VOL. IX.

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St. Paul, 1 Cor. i. 22, takes notice that the Jews (it is true) required miracles, but as for the Greeks they looked after something else; they knew no need or use there was of miracles to recommend any religion to them. And indeed it is an astonishing mark how far the god of this world had blinded men's minds, if we consider that the Gentile world received and stuck to a religion, which, not being derived from reason, had no sure foundation in revelation. They knew not its original, nor the authors of it, nor seemed concerned to know from whence it came, or by whose authority delivered; and so had no mention or use of miracles for its confirmation. For though there were here and there some pretences to revelation, yet there were not so much as pretences to miracles that attested it.

If we will direct our thoughts by what has been, we must conclude that miracles, as the credentials of a messenger delivering a divine religion, have no place but upon a supposition of one only true God; and that it is so in the nature of the thing, and cannot be otherwise, I think will be made appear in the sequel of this discourse. Of such who have come in the name of the one only true God, professing to bring a law from him, we have in history a clear account but of three, viz. Moses, Jesus, and Mahomet. For what the Persees say of their Zoroaster, or the Indians of their Brama (not to mention all the wild stories of the religions farther East) is so obscure, or so manifestly fabulous, that no account can be made of it. Now of the three before-mentioned, Mahomet having none to produce, pretends to no miracles for the vouching his mission; so that the only revelations that come attested by miracles, being those of Moses and Christ, and they confirming each other; the business of miracles, as it stands really in matter of fact, has no manner of difficulty in it; and I think the most scrupulous or sceptical cannot from miracles raise the least doubt against the divine revelation of the Gospel.

But since the speculative and learned will be putting of cases which never were, and it may be presumed never will be; since scholars and disputants will be

raising of questions where there are none, and enter upon debates whereof there is no need; I crave leave to say, that he who comes with a message from God to be delivered to the world, cannot be refused belief if he vouches his mission by a miracle, because his credentials have a right to it. For every rational thinking man must conclude, as Nicodemus did, "we know that thou art a teacher come from God, for no man can do these signs which thou doest, except God be with him."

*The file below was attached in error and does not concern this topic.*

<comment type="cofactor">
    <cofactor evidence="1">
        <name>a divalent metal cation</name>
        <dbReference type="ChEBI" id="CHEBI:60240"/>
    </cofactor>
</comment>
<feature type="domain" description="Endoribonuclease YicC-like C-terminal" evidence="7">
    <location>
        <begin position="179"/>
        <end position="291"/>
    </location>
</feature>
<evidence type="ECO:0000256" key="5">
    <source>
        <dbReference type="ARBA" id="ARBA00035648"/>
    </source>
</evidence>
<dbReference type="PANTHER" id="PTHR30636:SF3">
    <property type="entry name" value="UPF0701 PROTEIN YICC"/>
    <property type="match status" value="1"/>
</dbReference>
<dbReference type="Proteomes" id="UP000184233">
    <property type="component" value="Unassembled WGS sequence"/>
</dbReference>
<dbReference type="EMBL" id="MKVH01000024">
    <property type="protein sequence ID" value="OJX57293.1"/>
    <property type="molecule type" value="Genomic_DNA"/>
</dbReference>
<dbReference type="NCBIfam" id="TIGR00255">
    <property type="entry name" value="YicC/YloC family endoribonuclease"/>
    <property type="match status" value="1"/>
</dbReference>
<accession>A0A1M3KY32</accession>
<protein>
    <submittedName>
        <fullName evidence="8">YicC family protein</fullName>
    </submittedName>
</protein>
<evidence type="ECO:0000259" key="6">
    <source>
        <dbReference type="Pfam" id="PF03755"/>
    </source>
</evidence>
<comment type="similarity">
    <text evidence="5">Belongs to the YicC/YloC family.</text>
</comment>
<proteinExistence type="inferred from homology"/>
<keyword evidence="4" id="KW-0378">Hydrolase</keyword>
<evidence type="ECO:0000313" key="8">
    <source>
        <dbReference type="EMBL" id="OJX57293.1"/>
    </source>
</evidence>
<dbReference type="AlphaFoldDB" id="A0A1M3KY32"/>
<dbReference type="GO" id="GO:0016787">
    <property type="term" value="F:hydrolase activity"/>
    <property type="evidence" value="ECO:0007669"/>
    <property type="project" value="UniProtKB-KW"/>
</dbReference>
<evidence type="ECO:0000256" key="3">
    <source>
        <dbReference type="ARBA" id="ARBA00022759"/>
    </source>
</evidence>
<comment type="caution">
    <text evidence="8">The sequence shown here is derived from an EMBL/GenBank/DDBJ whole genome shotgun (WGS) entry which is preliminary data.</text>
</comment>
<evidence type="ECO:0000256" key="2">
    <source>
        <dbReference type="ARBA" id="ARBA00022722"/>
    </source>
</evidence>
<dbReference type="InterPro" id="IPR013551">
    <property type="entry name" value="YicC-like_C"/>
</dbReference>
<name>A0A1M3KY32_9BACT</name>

For example, Jesus of Nazareth professes himself sent from God: he with a word calms a tempest at sea. This one looks on as a miracle, and consequently cannot but receive his doctrine. Another thinks this might be the effect of chance, or skill in the weather, and no miracle, and so stands out; but afterwards seeing him walk on the sea, owns that for a miracle, and believes which yet upon another has not that force, who suspects it may possibly be done by the assistance of a spirit. But yet the same person, seeing afterwards our Saviour cure an inveterate palsy by a word, admits that for a miracle, and becomes a convert. Another overlooking it in this instance, afterwards finds a miracle in his giving sight to one born blind, or in raising the dead, or his raising himself from the dead, and so receives his doctrine as a revelation coming from God. By all which it is plain, that where the miracle is admitted, the doctrine cannot be rejected; it comes with the assurance of a divine attestation to him that allows the miracle, and he cannot question its truth.

The next thing then is, what shall be a sufficient inducement to take any extraordinary operation to be a miracle, i. e. wrought by God himself for the attestation of a revelation from him?

And to this I answer, the carrying with it the marks of a greater power than appears in opposition to it. For,

1. First, this removes the main difficulty where it presses hardest, and clears the matter from doubt, when extraordinary and supernatural operations are brought to support opposite missions, about which methinks